Blu-Ray Review: Diner

Director: Barry Levinson
Screenplay: Barry Levinson
Starring: Mickey Rourke, Steve Guttenberg, Kevin Bacon, Daniel Stern, Tim Daly, Paul Reiser, Ellen Barkin
Country: USA
Running Time: 110 min
Year: 1982
BBFC Certificate: 15


I tend to review screeners of interesting films I haven’t seen before here, but when I’m offered Blu-Ray special editions of old favourites it’s hard to say no. Warner Bros. have recently introduced a new Premium Collection series, exclusive to UK HMV stores, and the first batch of 10 titles include three films I’d class as particular favourites of mine, alongside several other classics. The three dear to my heart, which I’ll be reviewing over the coming weeks, include Little Shop of Horrors (1986), The Shining (the Extended Edition, not previously available in the UK) and Diner. Kicking off my reviews will be my thoughts on the latter.

Barry Levinson’s Diner follows a group of college-age friends in 1959 Baltimore as they hang out, primarily in the open-all-night Fells Point Diner. Each man is at a pivotal point in their life, be it about to get married, stuck in a marital rut already, facing impending parenthood within a strained relationship, on the verge of getting in trouble with the law or the wrong crowd, or simply not knowing what to do next with their lives as they prepare to dive headlong into adulthood.

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Cinecast Episode 411 – We Wanna See The Business

Despite seeing nearly 100 films combined at TIFF 2015, Ryan from The Matinee and Kurt indulge Andrew by getting out to the multiplex to see the latest Johnny Depp performance, as James “Whitey” Bulger in Black Mass. We have a spoiler discussion on that, but needless to say, no one was overly pleased with Andrew for suggesting it. Kurt and Ryan attempt to wrassle TIFF to the ground after 11 days of shared screenings and food. They, in part, hash out the bests, the beasts and the worsts (or in the cast of Love 3D, the wurst) of some of the films on hand.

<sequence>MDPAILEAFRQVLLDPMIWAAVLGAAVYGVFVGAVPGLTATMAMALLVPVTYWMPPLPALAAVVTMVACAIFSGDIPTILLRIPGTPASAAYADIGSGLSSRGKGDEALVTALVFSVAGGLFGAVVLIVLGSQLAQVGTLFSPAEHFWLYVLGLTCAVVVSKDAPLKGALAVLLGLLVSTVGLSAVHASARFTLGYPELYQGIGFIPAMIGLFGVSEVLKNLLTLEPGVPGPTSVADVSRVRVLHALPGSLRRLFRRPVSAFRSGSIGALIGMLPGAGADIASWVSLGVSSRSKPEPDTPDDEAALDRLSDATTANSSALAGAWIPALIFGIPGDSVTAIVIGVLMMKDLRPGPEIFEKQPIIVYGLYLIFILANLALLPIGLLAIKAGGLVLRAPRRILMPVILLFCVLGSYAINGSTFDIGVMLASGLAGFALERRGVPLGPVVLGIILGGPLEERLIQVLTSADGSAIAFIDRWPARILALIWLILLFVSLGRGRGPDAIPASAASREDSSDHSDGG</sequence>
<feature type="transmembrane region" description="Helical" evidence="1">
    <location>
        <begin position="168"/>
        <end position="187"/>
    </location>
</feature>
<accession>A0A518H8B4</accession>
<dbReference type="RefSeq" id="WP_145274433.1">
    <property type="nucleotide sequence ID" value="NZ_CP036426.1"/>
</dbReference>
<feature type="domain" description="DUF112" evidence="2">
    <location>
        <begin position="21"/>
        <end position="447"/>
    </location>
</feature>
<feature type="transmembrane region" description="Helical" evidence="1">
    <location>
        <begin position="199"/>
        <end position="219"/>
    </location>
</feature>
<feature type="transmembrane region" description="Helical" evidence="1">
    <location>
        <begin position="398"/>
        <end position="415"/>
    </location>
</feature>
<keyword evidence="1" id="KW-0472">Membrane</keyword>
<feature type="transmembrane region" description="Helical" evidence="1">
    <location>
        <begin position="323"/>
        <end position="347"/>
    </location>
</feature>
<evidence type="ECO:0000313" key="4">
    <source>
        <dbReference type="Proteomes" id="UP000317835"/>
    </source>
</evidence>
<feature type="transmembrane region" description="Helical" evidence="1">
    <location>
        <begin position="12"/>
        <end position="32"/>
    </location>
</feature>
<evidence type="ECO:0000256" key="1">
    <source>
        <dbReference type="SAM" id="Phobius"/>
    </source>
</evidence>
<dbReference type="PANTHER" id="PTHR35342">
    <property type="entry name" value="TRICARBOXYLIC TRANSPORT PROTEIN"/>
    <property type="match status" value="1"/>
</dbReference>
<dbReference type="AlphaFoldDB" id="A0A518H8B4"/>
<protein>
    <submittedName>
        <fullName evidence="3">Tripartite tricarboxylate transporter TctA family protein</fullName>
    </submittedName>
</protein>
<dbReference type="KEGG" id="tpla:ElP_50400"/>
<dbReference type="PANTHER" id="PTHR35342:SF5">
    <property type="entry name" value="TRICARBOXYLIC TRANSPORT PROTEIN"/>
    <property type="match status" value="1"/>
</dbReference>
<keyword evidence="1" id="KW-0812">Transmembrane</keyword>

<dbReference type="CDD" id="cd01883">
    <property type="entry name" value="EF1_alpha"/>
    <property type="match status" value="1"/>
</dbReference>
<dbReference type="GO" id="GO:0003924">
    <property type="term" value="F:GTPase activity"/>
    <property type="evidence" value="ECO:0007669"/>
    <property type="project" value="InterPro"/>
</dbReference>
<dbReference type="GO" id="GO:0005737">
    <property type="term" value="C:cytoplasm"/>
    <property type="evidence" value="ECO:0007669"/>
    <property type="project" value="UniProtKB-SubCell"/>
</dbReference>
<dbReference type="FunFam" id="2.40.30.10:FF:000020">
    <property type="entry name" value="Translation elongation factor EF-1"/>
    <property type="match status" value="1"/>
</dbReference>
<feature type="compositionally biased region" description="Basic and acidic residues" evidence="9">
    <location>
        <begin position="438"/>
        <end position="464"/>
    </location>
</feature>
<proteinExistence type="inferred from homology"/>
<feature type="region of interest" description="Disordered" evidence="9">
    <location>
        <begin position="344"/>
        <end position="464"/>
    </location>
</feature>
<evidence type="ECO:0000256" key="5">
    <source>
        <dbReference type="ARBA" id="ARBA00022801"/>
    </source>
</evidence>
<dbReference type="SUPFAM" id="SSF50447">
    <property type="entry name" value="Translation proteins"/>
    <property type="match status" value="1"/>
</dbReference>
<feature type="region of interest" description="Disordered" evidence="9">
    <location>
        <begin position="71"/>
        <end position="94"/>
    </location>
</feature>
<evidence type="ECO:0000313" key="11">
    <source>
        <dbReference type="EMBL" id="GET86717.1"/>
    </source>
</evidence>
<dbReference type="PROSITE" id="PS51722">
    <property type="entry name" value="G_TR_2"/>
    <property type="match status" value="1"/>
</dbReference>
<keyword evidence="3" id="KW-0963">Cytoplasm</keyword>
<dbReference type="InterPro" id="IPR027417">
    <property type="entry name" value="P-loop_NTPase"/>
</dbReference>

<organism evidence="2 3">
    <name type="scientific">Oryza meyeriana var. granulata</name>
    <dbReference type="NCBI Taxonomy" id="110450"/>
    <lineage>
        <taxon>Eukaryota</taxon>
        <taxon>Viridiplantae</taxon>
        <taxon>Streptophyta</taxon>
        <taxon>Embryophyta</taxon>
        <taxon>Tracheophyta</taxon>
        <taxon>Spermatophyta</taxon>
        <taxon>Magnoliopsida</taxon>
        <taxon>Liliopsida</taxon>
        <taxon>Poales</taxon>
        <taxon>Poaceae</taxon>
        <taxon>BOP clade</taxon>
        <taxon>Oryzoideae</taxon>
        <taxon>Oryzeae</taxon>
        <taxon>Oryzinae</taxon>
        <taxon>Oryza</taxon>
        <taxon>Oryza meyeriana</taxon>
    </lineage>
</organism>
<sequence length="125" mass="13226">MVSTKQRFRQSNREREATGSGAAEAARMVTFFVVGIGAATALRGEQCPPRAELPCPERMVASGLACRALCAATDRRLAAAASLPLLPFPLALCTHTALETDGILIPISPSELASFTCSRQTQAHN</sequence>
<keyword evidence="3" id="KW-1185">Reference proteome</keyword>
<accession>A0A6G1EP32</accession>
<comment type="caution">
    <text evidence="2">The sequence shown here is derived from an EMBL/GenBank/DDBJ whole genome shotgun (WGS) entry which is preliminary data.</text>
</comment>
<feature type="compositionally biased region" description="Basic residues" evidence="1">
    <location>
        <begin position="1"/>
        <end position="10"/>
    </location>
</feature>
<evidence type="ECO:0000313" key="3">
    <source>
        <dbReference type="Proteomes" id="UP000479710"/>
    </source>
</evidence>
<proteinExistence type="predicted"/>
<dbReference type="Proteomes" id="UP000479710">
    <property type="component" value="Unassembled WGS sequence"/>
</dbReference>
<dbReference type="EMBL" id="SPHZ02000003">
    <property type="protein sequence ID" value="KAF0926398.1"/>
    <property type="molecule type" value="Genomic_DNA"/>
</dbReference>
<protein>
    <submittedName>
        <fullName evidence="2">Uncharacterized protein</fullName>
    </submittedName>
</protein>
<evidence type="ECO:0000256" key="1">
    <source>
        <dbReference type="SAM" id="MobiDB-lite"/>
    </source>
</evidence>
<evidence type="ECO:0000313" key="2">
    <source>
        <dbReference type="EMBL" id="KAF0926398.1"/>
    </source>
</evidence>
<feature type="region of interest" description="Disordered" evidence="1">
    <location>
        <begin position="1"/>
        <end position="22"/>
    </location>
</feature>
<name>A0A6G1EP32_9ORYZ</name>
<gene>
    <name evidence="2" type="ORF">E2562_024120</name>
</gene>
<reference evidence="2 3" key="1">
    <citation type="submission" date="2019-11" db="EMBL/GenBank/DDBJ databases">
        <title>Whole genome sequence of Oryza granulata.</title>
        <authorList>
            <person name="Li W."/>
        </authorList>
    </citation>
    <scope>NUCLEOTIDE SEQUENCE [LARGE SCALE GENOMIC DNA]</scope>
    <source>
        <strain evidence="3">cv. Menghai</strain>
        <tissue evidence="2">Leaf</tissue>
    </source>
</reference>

But wait, there is more.

Ryan and Andrew have a Watch List which includes re-evaluated Spielberg, various Afflecks and a new-ish film starring Matthew Broderick. Hunker down with your favorite blankie, take out your blue contact lenses, and settle in for the show!

As always, please join the conversation by leaving your own thoughts in the comment section below and again, thanks for listening!

 

 
 

 

 
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Cinecast Episode 405 – SPECTRE-tacular

 
Kurt is back from Montreal’s Fantasia Film Festival, and he might have a thing or two to say about the movies, the town and the folks at that festival. At nearly two hours we can only say brace yourself for genre-overload. But first, Matt Gamble joins Kurt & Andrew midway through the conversation on Christopher McQuarrie’s installment of the Mission Impossible franchise. Kurt loved it. Andrew liked it. Matt, well, Matt watched it. Practical stunts, exceptional set-pieces and the ass-kicking talents of Rebecca Ferguson and a cleaned up and ready for prime time Sean Harris are all on the conversational docket. While there is no full “True Detective” segment this episode (we’ll cap the remaining three off, next time) there is a full Watch List for your listening pleasure, and Matt does briefly chime in on this season of “True Detective,” along with the doc on Richard Stanley’s Island of Dr. Moreau remake disaster, and Adam Sandler’s Pixels. Andrew covers off the cult classic Wet Hot American Summer and its direct-to-Nexflix sequel. Finally we settle the Mara Rooney / Kate Mara confusion (sort of).

As always, please join the conversation by leaving your own thoughts in the comment section below and again, thanks for listening!

 

 
 

 

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Fantasia 2015 Review: Cop Car

Cop Car

If Cop Car is an example of anything, it is in praise of the small movie, shot big. In our obsession with city destruction, space opera, dinosaurs and other CGI creations, it is telling that the most body wracking tension is created from having two nine year old boys play, confused, with a few heavy firearms. Even if the safety is on, and the kids don’t know it, the amount of nerve wracking tension generated is palpable.

In fact, Jon Watts’ excellent neo-Amblin-Western could have been convincingly titled “No Country For Young Boys” as it shares a similar sense of ‘people tasks silently’ that the Coen Brothers brought in adapting Cormac McCarthy. Kevin Bacon, seems to be enjoying the ‘villain phase’ of his career, and here he is channelling a charming, but malevolent Sam Elliot type of role, country Sheriff Kretzer, with relish.